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Poet's perspective

Book shops are magical places. The air is full of stories whispering in your ear, infinite possibilities of being taken to different worlds leaking from the shelves.


If you had to nail me down on what gives me immense pleasure in life, I would say reading and coffee are right up there. I know I’m not alone in this. It’s why so many book shops marry the two these days.

Unlike any other shops, bookstores are full of secrets. They are not brazen about their wares. Nothing is revealed when you walk through the doors. Everything that matters is hidden behind covers. Unless you enter this world with a particular book in mind, the ride ahead is thrilling, confusing, dangerous, and potentially endless. Book buying is a risky business!

So where do you even begin when entering a bookshop without a clue what to buy – a frequent state of affairs for me as I can’t resist poking my nose inside. That mantra of ‘don’t judge a book by its cover’ is fine, but that is the ‘come and look at me’ shout all book cover designers are fighting for. And there’s a lot of shouting going on in those places!

I have no formula for you. I just poke around the shelves randomly pulling books out. Read the cover, read the fly leaf, read the first page, see who’s said what in the promos on the back cover. It is simply the book lovers’ lottery. Sometimes you strike gold, other times you’re walking home with a turkey under your arm. I suppose I’m fortunate in that I’m very eclectic when it comes to books. There are few boundaries I’m not prepared to cross. So, what of the successes I bought on a whim?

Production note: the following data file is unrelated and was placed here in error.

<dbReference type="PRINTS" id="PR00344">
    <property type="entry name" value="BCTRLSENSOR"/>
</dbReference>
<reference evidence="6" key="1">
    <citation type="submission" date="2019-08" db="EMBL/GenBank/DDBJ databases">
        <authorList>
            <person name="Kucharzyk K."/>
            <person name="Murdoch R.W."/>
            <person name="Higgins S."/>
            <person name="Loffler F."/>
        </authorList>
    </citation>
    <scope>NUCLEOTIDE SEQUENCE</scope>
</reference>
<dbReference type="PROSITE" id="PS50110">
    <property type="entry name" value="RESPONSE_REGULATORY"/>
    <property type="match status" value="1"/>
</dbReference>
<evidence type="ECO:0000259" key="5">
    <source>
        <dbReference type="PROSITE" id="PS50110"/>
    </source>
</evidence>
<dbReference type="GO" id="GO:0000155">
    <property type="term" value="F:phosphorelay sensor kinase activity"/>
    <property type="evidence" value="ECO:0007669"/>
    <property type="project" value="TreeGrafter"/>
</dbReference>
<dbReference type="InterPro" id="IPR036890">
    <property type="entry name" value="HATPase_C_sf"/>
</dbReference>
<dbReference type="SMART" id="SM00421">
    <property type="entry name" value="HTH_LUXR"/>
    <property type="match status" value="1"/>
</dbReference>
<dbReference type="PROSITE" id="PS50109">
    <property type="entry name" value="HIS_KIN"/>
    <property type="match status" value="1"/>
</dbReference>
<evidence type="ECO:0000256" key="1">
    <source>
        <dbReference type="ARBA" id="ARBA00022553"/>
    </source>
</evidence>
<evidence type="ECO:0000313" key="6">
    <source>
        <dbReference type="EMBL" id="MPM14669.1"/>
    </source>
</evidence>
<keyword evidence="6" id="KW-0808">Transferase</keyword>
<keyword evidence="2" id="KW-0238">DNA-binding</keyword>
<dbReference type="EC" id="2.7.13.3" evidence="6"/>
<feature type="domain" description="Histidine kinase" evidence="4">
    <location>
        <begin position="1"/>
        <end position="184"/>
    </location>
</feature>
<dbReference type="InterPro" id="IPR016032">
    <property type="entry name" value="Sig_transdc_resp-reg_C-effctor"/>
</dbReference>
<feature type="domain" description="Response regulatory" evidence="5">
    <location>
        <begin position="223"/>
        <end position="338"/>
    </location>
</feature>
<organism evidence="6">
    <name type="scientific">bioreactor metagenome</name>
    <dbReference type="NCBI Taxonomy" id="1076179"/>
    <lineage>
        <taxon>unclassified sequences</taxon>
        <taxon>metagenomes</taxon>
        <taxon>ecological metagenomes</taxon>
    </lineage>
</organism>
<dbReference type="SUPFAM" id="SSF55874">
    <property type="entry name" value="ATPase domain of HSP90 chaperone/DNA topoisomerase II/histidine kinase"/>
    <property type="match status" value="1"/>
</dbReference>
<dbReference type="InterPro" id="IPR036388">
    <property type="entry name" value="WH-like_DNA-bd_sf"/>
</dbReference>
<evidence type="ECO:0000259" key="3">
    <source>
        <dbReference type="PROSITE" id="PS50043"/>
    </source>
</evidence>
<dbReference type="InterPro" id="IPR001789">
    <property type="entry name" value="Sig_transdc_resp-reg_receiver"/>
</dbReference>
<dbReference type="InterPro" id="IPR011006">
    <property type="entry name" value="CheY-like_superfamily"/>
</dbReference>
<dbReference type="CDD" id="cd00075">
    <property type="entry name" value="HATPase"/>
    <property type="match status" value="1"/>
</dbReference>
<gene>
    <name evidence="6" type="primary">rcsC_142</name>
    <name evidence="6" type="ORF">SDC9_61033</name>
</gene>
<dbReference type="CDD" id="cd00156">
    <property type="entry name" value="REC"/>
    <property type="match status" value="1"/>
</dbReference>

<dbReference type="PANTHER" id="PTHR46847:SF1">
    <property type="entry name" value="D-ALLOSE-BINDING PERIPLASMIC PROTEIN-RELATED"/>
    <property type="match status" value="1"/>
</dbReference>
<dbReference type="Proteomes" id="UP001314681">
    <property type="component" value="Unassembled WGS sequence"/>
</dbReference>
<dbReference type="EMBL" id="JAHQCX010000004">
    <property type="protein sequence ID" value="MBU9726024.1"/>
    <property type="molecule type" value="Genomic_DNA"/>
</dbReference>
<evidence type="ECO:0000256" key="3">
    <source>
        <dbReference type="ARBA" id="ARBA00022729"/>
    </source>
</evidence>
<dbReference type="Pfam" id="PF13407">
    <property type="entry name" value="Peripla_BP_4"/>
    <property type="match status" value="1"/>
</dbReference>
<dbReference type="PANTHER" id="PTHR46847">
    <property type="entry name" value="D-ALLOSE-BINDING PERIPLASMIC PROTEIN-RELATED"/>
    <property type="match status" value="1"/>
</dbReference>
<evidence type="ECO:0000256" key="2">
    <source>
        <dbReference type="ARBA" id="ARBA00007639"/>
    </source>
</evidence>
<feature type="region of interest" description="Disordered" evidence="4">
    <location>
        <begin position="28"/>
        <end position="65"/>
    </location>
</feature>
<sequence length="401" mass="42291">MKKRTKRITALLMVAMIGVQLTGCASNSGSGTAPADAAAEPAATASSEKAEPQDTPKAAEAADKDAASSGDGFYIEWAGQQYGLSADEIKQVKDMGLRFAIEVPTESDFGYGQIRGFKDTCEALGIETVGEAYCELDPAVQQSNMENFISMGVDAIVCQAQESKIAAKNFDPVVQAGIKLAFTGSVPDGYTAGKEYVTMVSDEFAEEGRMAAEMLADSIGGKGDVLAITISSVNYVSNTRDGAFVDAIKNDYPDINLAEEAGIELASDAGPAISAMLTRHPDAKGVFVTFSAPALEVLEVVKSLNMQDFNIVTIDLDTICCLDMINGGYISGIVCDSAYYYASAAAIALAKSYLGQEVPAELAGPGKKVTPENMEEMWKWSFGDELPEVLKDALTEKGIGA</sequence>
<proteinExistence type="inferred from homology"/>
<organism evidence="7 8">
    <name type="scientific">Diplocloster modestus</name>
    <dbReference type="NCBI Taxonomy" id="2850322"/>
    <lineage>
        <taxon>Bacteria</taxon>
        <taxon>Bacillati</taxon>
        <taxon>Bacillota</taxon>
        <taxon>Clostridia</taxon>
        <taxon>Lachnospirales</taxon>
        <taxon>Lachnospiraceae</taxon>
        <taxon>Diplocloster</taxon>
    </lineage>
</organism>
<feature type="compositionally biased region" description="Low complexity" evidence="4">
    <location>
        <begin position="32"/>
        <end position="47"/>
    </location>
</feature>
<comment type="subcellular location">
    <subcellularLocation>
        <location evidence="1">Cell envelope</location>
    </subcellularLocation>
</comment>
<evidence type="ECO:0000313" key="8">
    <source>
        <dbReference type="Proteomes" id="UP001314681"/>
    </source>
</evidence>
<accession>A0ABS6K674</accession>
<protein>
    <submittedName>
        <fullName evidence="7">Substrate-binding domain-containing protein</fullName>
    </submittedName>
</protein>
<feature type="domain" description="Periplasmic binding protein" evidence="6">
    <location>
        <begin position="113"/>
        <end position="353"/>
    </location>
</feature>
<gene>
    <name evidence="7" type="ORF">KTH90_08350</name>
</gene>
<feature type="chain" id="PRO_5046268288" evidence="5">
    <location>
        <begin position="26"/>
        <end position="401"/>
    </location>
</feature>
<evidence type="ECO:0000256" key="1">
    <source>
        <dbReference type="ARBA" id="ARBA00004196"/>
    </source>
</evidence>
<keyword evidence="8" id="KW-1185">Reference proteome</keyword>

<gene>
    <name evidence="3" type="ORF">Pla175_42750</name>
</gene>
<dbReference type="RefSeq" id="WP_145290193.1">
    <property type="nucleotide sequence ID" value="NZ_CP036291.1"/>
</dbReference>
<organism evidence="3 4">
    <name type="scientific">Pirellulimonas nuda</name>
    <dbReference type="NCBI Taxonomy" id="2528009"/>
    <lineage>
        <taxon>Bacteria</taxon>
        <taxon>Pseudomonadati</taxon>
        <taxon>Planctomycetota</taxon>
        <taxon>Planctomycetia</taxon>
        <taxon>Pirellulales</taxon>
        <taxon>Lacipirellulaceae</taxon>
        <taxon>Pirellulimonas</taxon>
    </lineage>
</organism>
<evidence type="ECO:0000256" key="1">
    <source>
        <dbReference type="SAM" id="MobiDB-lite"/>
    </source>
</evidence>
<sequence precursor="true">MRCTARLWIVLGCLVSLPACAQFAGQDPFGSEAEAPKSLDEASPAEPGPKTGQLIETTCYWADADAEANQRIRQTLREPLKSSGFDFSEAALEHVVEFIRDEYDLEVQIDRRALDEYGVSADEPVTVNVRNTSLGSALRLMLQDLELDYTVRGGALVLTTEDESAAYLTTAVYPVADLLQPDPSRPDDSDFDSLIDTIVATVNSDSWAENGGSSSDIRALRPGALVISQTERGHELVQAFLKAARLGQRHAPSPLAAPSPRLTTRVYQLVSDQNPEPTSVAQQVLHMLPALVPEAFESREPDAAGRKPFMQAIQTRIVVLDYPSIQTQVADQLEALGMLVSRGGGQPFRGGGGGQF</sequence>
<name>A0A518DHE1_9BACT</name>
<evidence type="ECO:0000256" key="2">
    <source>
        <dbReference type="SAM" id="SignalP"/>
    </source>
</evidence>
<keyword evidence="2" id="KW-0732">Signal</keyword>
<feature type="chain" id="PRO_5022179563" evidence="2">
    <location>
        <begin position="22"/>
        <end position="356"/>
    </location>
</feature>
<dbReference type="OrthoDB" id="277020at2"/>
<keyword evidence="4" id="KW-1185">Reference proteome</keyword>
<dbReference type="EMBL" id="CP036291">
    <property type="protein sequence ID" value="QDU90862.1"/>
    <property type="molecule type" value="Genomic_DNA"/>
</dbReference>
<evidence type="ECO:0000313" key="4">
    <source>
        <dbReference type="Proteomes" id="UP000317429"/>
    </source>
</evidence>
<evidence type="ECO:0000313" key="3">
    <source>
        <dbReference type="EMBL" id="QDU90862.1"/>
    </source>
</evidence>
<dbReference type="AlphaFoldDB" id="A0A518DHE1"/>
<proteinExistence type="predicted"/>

Ghost Riders by Richard Grant. A restless wanderer born in east London; he spent a long time travelling with nomads in America. It is an astonishing story of life among so many different communities and the origins of American wanderlust. One of the very few books I have reread. Otter Country by Miriam Darlington. A Devon writer with an obsession for these delightful creatures. She spent 18 months travelling all over the country searching for wild otters. It is so beautifully written that you are beside her during the journey. Skylight by Jose Saramago. What captured my attention about this book is that it was his first novel written in 1953, was lost in a publisher’s office for 36 years before being discovered – probably down the back of a cabinet – and finally coming to life. It is an exquisite story set in Lisbon in the 1940s concerning an elderly shoemaker and his wife. It was well worth the gamble. Equations of Life by Simon Morden. Here’s a book I judged by its cover! And didn’t live to regret it. Set in the London Metrozone two years after Armageddon, the writing and plot lines are of impeccable quality. Being book one of a trilogy, I bought the other two and they did not disappoint in the slightest.

I have a number of others that I took a punt on. My latest is Illuminations by Alan Moore – which is on my waiting to be read pile.

And the biggest turkey? Black Leopard, Red Wolf by Marlon Jones. When I chanced on this and found it had been highly acclaimed, I shelled out the hard-earned cash. And regretted it quite quickly. An obtuse over-complicated book and not well written, I bailed out less than halfway through. Clearly you shouldn’t judge a book by the critics.



Born in North Wales, poet & writer Paul Mortimer has lived in Tiverton for 13 years. His first poetry collection, Fault Line, was published by Lapwing in 2015, followed by Wind Voices from the same publishing house in 2019. He has appeared at several literary festivals and headlined at a number of poetry events in recent years.

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